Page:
To get a video source into your computer for recording or streaming purposes you may need a device that converts the analog signal to a digital signal that the computer can understand. There are a number of USB based devices that work well. The one the synod uses with their TriCaster equipment is AverMedia DVD EZMaker USB Gold. We have found it works exceptionally well for use with laptops. It essentially creates a video source that your software recognizes and reads.Free computer-based recording software is available that will capture video/audio feeds and turn them into digital files for use in streaming or archiving for playback on the web. Depending on your preference for either Windows Media or Flash, both are available. The Windows Media Encoder records files in the wmv format, while the Flash Media Live Encoder stores FLV files.
Video or "web" streaming is pretty easy these days and free. Services include:
Almost all of them stream via flash and come with their own web-based encoders. One other thing to note about most of the above is that they all were created with social networking as a goal. This doesn't always fit well with congregational streaming usage, but since you can somewhat insulate the stream from the site with a portable viewer, they can fit the bill.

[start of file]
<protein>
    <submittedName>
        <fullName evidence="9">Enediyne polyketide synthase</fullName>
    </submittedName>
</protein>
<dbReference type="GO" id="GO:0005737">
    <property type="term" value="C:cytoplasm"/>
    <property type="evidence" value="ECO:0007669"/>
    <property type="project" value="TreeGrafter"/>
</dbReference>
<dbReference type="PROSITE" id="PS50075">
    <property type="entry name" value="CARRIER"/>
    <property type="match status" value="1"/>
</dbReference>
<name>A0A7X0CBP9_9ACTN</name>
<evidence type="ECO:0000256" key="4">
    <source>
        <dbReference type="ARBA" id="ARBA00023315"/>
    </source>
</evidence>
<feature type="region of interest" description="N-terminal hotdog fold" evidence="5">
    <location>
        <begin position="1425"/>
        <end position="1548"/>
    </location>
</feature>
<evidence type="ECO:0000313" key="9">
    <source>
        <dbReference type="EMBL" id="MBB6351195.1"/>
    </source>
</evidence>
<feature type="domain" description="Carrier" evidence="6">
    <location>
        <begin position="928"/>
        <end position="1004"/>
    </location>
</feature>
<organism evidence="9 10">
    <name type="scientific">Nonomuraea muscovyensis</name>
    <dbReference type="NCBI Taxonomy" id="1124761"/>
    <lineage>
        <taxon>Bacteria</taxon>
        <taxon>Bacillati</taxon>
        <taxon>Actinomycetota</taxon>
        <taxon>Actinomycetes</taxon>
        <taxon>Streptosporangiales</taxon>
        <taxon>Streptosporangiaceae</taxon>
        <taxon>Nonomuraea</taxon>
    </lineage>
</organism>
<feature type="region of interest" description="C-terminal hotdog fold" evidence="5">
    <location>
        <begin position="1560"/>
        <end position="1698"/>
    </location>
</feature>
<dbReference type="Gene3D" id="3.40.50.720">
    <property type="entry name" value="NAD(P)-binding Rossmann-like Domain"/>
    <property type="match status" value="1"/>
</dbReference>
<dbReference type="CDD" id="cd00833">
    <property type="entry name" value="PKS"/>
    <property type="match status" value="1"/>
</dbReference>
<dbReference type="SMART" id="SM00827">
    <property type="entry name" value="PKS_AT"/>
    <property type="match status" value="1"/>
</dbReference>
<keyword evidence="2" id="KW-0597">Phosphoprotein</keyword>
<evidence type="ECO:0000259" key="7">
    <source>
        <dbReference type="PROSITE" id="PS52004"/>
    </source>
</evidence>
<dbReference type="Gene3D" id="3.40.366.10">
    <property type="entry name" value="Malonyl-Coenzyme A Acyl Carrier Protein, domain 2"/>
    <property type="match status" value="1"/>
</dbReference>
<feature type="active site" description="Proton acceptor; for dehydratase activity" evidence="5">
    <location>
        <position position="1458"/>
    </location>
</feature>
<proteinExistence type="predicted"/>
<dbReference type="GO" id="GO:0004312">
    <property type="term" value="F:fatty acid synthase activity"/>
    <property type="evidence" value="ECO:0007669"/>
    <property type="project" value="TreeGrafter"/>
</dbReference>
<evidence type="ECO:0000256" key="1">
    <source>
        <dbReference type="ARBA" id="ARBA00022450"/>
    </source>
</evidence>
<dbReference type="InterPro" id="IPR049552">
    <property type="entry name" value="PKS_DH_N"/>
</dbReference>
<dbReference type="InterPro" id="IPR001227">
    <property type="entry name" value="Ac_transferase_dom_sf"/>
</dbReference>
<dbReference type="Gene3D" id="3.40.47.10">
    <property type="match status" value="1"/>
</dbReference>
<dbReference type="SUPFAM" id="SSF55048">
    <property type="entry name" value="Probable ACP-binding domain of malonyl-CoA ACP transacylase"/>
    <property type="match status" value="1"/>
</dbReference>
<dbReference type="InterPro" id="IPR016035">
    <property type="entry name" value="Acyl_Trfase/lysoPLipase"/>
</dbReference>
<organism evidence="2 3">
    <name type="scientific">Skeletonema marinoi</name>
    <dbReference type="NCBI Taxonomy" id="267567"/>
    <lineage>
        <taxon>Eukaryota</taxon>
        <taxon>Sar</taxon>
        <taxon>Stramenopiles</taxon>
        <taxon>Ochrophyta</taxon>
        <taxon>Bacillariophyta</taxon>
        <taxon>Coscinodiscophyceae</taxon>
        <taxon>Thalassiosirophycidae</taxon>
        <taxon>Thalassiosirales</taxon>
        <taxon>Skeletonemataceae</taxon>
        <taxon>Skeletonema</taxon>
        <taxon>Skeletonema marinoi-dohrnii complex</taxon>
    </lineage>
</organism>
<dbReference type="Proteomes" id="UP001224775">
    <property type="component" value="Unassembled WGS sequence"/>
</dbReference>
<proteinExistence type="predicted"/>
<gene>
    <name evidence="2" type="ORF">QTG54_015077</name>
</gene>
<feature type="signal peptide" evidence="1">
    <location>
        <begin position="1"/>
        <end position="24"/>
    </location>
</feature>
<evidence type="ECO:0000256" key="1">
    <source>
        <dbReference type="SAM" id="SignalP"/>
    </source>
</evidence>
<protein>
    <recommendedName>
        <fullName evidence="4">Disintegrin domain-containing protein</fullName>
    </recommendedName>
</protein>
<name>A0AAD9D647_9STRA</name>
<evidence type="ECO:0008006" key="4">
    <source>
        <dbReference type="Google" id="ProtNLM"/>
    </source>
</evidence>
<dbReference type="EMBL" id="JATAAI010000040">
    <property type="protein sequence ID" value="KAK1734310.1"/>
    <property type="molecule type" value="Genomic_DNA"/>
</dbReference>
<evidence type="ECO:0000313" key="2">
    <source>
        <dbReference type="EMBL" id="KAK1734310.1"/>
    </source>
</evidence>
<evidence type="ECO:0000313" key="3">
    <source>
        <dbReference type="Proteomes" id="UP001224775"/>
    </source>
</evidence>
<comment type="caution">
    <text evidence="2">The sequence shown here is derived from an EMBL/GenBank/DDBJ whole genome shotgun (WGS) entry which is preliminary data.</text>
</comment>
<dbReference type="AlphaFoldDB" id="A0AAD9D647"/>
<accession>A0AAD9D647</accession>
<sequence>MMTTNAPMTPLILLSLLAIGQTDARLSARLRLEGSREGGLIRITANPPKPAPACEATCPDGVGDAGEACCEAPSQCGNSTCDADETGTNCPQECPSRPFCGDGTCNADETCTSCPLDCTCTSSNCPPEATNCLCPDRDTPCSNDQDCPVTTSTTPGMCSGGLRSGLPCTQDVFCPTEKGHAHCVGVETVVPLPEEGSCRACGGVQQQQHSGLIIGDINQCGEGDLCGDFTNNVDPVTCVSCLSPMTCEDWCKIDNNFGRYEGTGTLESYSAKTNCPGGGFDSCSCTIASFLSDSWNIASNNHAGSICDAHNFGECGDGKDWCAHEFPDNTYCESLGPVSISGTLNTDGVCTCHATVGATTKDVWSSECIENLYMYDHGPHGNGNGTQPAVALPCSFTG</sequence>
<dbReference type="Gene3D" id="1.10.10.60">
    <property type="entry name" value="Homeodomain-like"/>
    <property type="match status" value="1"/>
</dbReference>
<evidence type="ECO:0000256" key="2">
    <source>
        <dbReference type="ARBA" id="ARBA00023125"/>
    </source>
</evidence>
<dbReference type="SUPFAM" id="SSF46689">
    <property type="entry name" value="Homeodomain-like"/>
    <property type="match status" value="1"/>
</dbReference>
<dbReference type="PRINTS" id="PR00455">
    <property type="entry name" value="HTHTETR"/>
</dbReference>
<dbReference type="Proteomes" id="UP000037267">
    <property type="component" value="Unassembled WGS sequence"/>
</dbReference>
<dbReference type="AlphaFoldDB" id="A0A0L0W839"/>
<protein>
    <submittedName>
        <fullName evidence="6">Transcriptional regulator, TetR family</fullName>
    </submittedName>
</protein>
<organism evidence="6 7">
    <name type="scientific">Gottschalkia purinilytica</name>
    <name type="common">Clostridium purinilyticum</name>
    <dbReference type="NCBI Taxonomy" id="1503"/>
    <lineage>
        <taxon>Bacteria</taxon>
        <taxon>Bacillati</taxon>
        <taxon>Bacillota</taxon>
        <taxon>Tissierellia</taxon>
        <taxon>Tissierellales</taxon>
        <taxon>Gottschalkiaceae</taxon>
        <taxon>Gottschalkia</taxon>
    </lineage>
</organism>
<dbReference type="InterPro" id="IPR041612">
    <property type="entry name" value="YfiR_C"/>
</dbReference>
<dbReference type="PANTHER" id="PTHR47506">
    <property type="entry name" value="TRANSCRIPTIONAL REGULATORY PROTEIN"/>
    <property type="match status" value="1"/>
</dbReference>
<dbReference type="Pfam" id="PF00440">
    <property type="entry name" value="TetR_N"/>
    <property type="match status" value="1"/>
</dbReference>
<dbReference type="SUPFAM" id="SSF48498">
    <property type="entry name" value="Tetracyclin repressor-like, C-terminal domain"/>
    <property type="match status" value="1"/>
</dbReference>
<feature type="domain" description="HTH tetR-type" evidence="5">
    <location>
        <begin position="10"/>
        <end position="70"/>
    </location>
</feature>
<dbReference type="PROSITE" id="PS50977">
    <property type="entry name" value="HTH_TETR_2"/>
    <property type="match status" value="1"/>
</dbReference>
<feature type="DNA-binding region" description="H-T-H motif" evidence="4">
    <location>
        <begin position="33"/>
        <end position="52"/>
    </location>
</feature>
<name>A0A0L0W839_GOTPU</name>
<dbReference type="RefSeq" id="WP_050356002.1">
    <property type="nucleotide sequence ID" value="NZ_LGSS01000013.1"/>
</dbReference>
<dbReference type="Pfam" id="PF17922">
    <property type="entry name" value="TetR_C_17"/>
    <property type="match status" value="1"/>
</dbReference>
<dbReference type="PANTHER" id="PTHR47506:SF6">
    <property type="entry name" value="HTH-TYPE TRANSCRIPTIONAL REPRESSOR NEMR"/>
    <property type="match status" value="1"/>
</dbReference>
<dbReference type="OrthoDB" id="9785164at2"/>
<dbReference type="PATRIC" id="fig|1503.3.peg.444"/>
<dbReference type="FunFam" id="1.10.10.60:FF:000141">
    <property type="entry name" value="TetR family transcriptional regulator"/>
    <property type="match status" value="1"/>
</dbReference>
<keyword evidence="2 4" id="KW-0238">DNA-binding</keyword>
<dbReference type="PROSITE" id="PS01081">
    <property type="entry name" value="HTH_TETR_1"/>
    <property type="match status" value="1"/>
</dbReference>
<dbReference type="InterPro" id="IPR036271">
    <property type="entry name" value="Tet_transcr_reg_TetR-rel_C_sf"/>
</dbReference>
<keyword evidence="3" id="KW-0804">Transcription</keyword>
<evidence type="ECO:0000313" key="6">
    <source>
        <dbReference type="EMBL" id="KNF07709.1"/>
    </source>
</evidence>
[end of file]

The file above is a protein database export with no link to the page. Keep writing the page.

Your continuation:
In case you were wondering what the synod uses for their live streaming of events like Call Day, etc., we use a premium version of Livestream. We pair that subscription with a dedicated livestreaming box from Livestream called the HD500 (now replaced by the HD510).
2/23/09 - From Pastor Chris Koschnitzke, Christus, Delavan, WI -
On the video side, ... a Toshiba DVD recorder, which records the service right to the DVD. Then, to make copies of the DVD, we got a Microboards 1x3 DVD Duplicator, and it duplicates the DVD in less than 10 minutes.
12/09/13 - Pastor Rob Guenther from Grace in Kenai, AK shared instructions he uses for live streaming video from his congregation.
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